Museum highlights Latino experience

Executive Director Dr. Lynn Orr with a collage piece borrowed from Carlos Quezada, owner of Taqueria, on display at the History Museum of Hood River County.

Photo by Trisha Walker
Executive Director Dr. Lynn Orr with a collage piece borrowed from Carlos Quezada, owner of Taqueria, on display at the History Museum of Hood River County.

A new exhibit at the History Museum of Hood River County highlights both the traditional and the modern in the Latino experience.

“Talking History/Speaking Spanish: The Latino Experience in Hood River County,” on display through December, was created by the museum’s Latino Advisory Committee and “explores the historical context and contemporary realities of the Latino experience in the Hood River area,” as Dr. Lynn Orr, executive director of the museum, wrote in an Oct. 18 piece for the News.

“From 16th century Spanish explorers, to the desperately needed World War II-era workers of the Braceros Program, to the riddles of 21st-century immigration, the installation traces the path our Latino friends and neighbors have traveled to share this beautiful place with us,” she wrote.


THE HISTORY Museum of Hood River County’s exhibit on Latino history and culture runs through December.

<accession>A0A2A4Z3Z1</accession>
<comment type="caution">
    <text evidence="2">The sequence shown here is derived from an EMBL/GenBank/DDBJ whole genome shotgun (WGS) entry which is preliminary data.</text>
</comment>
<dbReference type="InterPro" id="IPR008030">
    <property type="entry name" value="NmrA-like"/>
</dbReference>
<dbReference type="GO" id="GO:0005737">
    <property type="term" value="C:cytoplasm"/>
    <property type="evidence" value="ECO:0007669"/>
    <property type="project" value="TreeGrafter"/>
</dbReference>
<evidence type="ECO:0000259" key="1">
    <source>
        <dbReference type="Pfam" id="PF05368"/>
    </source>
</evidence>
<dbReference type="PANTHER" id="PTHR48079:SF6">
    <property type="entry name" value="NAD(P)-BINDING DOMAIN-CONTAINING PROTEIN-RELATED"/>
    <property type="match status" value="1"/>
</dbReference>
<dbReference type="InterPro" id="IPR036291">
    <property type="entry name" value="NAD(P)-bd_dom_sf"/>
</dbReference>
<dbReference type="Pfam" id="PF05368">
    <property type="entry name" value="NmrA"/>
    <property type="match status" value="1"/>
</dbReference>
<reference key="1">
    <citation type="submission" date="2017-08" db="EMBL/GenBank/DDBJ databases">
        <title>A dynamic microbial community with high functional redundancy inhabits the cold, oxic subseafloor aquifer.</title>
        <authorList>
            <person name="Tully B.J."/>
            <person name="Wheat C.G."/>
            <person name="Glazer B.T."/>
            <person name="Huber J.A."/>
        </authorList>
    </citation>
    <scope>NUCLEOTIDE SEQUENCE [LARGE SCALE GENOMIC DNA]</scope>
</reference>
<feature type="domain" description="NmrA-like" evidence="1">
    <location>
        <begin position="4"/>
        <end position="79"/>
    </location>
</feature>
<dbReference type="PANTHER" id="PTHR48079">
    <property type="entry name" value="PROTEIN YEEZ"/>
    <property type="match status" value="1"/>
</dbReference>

The advisory committee and volunteers have blended pieces from the museum’s permanent collection with items on loan from businesses and residents.

There’s a set of Mexican hanging clay pots borrowed from Maria Rivas-Ortega of Lake Taco, a banner that usually hangs in the offices of Radio Tierra, the Juanita’s Chips mascot, and a mixed-media watercolor collage from Carlos Quezada, owner of Taqueria.

There are also dance costumes on loan from Sandy Salazar, traditional mariachi costumes on loan from Sonia Vasquez, and a sequenced-skirt that is part of the museum’s collection — as well as a nod to Our Lady of Guadalupe, with pieces on loan from Gale Arnold and Martha Verduzco.

“The Latino community comes from many different areas — Central America, South America and the Caribbean,” Orr said. “They bring with them a wealth of regional styles and traditions.”

The exhibit also features an “immigration road map” of the steps needed to obtain a green card — current immigration policy being a hot topic, Orr said.

“The museum, through artifacts and documents, lays out historical issues of relevance today,” she said. “These ‘flashpoint’ issues are longstanding.”

Orr finds the history behind each piece to be the most fascinating part of the displays.

“That’s what’s so fun — everything has a story behind it,” she said, referring to the materials used, how an item was constructed, where it comes from and who has owned each piece.

The current exhibit will be shown until the end of the year, when it will be incorporated into the permanent collection, joining displays devoted to Japanese-American and Native American culture in the area.

Where the temporary exhibit focuses primarily on agriculture, the permanent display will feature stories relating to all aspects of the Latino experience, Orr said.

Of particular note: For the first time ever, the “chat” panels — used to tell the stories behind the displays — are bilingual. Maureen Lauran, museum volunteer, designed the graphics.

The History Museum of Hood River County is open from 11 a.m. to 4 p.m., closed Sundays. For more information, visit the museums’ website, www.hoodriver, or call 541-386-6772.

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